Yesterday, 23 May, the third international gathering of the Nobel Women’s Initiative opened its gates in Quebec, Canada. This year it carries the title Women Forging a New Security: Ending Sexual Violence in Conflict. For three days, over 120 civil society activists, corporate and security sector leaders, military and peacekeeping personnel, academics from around the world, and numerous Nobel Peace Laureates are convening to discuss strategies for tackling sexual violence in conflict.
Sexual violence in times of war or turmoil is not at all a new phenomenon. Rape has shadowed war for as long as armies have marched into battle. In the past four decades, however, the scale of sexual violence has come to reach almost surreal proportions. While “traditional” warfare was, in the past, characterized by a clash of armed forces, wars have developed more and more into internal armed conflicts. The targets are increasingly often civilians, turning rape and sexual attack into useful forms of war and a core military strategy in conflicts around the world, from Sudan to Burma to Colombia.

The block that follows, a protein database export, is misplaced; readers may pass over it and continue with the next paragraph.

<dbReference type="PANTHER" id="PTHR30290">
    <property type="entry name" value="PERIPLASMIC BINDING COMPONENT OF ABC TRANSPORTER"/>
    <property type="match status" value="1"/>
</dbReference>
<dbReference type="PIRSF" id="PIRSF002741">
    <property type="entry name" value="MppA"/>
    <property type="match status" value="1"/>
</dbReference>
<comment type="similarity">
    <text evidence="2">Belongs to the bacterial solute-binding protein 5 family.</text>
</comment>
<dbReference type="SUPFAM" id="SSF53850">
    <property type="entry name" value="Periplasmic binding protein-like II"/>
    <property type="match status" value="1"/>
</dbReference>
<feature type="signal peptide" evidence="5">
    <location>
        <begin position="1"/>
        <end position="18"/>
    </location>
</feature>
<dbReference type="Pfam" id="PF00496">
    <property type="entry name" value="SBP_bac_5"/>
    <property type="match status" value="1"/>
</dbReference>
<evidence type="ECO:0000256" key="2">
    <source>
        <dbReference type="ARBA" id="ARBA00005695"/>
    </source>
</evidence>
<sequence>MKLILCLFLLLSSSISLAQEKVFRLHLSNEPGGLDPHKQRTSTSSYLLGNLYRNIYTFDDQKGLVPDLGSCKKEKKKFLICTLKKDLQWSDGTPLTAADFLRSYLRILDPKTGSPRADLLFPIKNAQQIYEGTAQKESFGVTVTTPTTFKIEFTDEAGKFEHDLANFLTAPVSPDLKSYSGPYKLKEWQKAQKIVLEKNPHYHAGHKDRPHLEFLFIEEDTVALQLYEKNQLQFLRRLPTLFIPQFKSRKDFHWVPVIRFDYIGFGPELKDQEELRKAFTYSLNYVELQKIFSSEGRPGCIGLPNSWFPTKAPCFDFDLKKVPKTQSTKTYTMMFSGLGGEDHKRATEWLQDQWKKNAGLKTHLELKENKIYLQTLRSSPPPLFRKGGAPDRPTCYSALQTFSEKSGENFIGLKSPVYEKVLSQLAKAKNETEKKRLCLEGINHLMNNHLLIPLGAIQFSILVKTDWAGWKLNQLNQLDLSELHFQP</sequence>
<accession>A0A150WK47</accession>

Rape is the most intrusive of traumatic events. Sexual violence is as damaging as a bullet. It destroys not only the body of the victim, but the basic social fabric of the community. Where sexual violence has been a way of war, it destroys the way of life. Rape shatters traditions that anchor community values, disrupting their transmission to future generations. Children accustomed to rape and violence grow into adults who accept them as the norm.